Baht Rises as U.S. Stock Surge Boosts Risk-Taking; Bonds DeclineYumi Teso
Thailand’s baht rose for a second day as gains in U.S. equities and economic indicators boosted risk sentiment and brightened the outlook for Asian exports.
The Dow Jones Industrial Average surged to a record yesterday and a report showed service industries in the U.S. expanded in February at the fastest pace in a year as a recovery in housing rippled through the economy. Confidence among American households rose in February, a consumer sentiment survey showed March 1. The U.S. is Thailand’s second-largest export market along with Japan, purchasing 9.9 percent of the total shipments in January, official data show.
“Continued gains in U.S. stocks encourage investors to take risks and put more funds into the emerging markets,” said Yuji Kameoka, chief currency strategist at Daiwa Securities Co. in Tokyo. “We have seen strong U.S. data recently, which is also good for Asian exports.”
The baht rose 0.3 percent, the most since Jan. 30, to 29.71 per dollar as of 3:08 p.m. in Bangkok, according to data compiled by Bloomberg. One-month implied volatility, a measure of expected moves in the exchange rate used to price options, held steady at 5.12 percent.
Ample supply of liquidity and the global economic recovery will boost inflows into Asia and increase pressure on the baht to appreciate, Chalitrat Chandrubeksa, a deputy government spokesman said yesterday, citing a report from the state-planning agency, the National Economic and Social Development Board.
The Institute for Supply Management’s non-manufacturing index, which covers about 90 percent of the U.S. economy, increased to 56 last month from 55.2 in January, compared with the median forecast in a Bloomberg survey of a reading of 55. The Thomson Reuters/University of Michigan final index of consumer sentiment climbed to 77.6 from 73.8 in January.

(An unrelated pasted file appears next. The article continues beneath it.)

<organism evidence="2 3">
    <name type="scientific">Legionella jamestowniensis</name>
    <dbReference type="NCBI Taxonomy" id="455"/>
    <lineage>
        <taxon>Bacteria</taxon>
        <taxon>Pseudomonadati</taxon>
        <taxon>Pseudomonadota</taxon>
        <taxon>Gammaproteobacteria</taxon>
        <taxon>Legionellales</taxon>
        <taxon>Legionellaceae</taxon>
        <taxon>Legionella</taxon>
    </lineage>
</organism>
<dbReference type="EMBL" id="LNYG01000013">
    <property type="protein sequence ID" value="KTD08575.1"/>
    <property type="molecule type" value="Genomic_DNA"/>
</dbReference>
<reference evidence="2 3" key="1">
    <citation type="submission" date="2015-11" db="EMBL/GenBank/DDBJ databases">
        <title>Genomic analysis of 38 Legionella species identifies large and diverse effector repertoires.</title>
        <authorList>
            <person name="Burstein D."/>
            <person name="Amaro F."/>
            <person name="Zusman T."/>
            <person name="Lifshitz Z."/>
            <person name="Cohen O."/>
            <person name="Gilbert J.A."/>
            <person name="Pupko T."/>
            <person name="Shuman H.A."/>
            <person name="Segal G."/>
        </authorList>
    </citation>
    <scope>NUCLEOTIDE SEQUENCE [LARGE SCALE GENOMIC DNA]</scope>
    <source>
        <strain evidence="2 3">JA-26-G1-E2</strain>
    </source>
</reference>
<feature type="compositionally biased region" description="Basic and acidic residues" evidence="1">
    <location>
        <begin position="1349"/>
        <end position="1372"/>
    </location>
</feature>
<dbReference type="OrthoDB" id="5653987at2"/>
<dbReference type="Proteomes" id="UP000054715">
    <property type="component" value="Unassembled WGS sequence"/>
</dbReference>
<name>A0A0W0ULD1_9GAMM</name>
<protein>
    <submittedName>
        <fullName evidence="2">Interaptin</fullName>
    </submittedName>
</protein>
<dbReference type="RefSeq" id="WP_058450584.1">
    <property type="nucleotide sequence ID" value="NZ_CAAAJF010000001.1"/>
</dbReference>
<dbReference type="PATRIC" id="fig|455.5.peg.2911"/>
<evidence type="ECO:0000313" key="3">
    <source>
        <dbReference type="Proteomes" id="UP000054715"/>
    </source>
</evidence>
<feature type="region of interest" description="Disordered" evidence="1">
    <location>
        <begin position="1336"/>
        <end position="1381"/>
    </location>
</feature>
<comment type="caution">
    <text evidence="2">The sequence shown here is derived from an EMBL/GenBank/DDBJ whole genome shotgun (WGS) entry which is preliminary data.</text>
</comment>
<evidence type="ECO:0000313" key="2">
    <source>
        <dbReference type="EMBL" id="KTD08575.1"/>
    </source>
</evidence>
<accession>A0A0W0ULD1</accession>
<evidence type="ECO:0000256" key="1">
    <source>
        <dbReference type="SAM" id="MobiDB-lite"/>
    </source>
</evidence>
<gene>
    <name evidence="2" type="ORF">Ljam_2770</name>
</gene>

The yield on Thailand’s 3.625 percent government notes due June 2023 rose two basis points, or 0.02 percentage point, to 3.65 percent, the highest level since Feb. 15, data compiled by Bloomberg show.
Investors ordered three times the amount of bonds on offer in Thailand’s second sale of inflation-linked debt, the finance ministry said. The ministry allocated 60 percent of the 40 billion baht ($1.3 billion) of 15-year debt to overseas investors and the rest to the local funds, it said in a statement. They were priced at 1.25 percent, compared with an indicative range of 1.25 percent and 1.40 percent.
“Strong demand reflects higher expectations for inflation,” Frances Cheung, a Hong Kong-based strategist at Credit Agricole CIB, said in an interview today. “Improving risk sentiment could keep encouraging fund inflows into the emerging markets. Added to this would be quicker economic activity, which means inflation expectation could also rise.”